We can surmise from this report that when we have strict safety codes, experts assessing safety compliance, and school communities promoting awareness and practicing safety, the result is schools where fire causes minimal harm and fatalities are rare.

How successful are we when it comes to protecting children from bullying?
According to the U.S. Census, between one in three and one in four students report being bullied in 2011.[7] That year, there were 63 million students enrolled in U.S. schools – which means between 15 to 21 million of those students reported being bullied.[8]

Negative outcomes of bullying – whether a child is a bully or being bullied – can include:

  • absenteeism
  • poor academic performance
  • anxiety
  • depression
  • substance abuse

Consider how many news reports you’ve seen about kids who commit suicide after being bullied. Studies to determine the link between bullying and suicide have yielded mixed results, but kids who report frequently bullying others and those who report being frequently bullied are at increased risk for suicide-related behavior.[9] High school students who experience bullying and other forms of harassment are more likely to report being depressed, consider suicide, and carry weapons to school.[10] From 2009 to 2011, fire did not kill any children at school. In 2011, 4,822 students committed suicide. That’s about 13 children every day.[11]

It looks like we’re not as successful with this aspect of child safety.

No More Excuses
We turn to experts when we want to train school administrators and teachers to keep our kids safe from school fires. We could turn to experts – psychologists, psychiatrists, and neuroscientists – to train school administrators and teachers to keep our kids safe from bullying in schools.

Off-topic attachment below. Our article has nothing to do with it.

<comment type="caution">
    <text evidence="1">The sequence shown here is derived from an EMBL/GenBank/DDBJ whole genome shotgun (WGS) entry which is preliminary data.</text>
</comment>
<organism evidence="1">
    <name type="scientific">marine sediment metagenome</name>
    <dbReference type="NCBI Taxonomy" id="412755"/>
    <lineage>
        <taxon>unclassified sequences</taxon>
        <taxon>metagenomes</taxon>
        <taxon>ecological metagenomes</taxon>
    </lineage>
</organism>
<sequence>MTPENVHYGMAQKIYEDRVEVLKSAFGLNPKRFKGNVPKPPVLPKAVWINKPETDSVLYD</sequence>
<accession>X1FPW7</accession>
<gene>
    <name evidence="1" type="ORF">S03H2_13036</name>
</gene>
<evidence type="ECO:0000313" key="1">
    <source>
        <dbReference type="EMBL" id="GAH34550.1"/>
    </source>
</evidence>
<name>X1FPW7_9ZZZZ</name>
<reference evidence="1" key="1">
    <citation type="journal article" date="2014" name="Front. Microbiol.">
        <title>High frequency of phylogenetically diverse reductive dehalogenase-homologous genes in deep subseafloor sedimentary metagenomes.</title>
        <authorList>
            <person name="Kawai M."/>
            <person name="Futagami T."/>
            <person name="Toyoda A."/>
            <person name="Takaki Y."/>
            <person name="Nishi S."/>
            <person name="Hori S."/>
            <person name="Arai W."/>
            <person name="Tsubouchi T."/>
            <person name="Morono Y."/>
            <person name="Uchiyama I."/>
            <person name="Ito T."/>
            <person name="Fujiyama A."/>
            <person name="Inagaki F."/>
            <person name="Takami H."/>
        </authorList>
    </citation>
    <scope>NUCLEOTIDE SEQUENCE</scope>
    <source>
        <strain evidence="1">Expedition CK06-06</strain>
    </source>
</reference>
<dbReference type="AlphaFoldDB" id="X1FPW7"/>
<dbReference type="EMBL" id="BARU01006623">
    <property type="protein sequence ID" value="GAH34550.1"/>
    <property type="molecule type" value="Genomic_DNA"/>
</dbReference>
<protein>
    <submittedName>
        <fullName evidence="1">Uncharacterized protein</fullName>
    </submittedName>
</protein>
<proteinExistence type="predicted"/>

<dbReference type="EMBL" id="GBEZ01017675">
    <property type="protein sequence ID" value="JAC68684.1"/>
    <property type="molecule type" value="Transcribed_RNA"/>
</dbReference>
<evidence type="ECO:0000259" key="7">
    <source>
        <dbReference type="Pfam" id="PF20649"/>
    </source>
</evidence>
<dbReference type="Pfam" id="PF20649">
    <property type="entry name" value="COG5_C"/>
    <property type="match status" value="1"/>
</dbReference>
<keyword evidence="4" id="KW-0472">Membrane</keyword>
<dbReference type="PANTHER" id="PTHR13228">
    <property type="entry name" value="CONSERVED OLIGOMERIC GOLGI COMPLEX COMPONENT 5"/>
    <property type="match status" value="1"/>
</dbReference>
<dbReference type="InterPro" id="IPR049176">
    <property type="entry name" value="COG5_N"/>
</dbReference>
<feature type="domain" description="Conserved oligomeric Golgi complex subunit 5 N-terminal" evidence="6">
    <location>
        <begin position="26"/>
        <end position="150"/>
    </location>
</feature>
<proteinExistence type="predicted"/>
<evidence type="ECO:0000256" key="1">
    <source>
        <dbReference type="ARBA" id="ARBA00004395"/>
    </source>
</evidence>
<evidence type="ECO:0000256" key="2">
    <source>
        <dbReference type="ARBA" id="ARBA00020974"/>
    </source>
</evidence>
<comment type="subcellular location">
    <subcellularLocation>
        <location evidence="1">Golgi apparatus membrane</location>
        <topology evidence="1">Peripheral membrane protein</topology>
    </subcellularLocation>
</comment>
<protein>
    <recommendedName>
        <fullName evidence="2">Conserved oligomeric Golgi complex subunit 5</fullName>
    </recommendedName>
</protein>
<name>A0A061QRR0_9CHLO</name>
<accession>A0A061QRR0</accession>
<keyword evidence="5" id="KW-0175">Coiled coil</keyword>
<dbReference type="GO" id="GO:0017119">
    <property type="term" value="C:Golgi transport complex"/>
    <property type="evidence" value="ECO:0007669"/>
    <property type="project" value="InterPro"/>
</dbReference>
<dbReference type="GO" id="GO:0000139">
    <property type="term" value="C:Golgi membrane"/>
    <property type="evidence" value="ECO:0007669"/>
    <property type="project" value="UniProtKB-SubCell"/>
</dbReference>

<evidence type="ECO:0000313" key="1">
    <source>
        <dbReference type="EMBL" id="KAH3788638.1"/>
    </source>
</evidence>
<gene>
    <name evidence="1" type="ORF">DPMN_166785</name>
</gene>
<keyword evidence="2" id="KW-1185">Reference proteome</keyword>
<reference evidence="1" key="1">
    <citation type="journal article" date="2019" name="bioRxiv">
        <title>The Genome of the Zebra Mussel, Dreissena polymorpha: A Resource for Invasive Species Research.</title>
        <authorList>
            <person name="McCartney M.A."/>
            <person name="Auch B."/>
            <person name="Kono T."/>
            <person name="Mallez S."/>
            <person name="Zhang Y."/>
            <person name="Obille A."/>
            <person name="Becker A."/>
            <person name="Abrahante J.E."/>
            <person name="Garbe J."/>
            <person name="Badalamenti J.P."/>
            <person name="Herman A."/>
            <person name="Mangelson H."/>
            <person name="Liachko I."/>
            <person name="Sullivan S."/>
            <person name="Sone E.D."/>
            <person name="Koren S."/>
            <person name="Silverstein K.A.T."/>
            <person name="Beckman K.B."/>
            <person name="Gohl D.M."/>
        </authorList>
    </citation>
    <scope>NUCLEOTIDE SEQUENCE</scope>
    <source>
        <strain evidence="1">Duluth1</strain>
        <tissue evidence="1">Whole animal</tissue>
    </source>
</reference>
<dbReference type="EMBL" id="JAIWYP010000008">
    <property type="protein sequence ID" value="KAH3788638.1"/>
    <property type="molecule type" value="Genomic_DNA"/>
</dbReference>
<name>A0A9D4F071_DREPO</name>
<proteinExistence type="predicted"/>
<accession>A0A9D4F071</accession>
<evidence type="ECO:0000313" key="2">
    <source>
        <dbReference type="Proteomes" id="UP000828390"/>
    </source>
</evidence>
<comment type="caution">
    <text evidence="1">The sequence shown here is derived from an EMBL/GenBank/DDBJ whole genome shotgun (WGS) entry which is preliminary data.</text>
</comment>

On a wide scale, school systems do not:

  • inform school staff and students about the effects of bullying.
  • teach students how to protect themselves from bullying.
  • provide kids with a safe place to report adult or peer bullying without fear of repercussions or victim-blaming.

During fire drills it’s common to see school administrators and teachers with a list of children’s names. They’ll find out exactly who is missing and react with great urgency – even though they know it’s just a drill. Sometimes, school administrators don’t seem to react with the same urgency and concern when children are harmed by bullying. I’m writing from personal experience about the excuses adults make when teachers or coaches bully kids. I’ve listened to my colleagues and school administrators make excuses for staff members who bullied kids – and it was a common occurrence.

Fire on school property is rare, yet we treat it as a serious matter and take definitive measures to stop it. Bullying is so common that we’ve normalized it as part of our education system. For example, when youth sports coaches yell at kids or call kids names during practices or games, many people say it’s to “toughen kids up.”

Perhaps we have trouble responding in appropriate ways to the pain and suffering of bullied children because we can’t see damage to their bodies, but we can learn a better way. For example, no one could see what secondhand smoke was doing to children’s bodies, but we enacted laws to protect them because we discovered there was a correlation between secondhand smoke and serious health issues.[12][13][14]

Children flourish when they are educated in safe, respectful environments; however, without a paradigm shift, the bullying cycle will continue in our schools. Our educational system needs to make a real commitment to bringing about change by gaining knowledge about emotional abuse and the harm it does – and then we need to take action to prevent and stop it.

There are no easy answers to ending bullying in schools. Here are some to consider:

In the UK, emotional abuse within an intimate or family relationship became illegal with the enactment of the Serious Crime Act of 2015. This new law means that adults who isolate, humiliate, or bully a family member can be held criminally responsible. Abusers can face up to five years in prison, significant fines, or both.[15][16] Unfortunately, in the US and Canada, there are no legal protections when it comes to emotional abuse.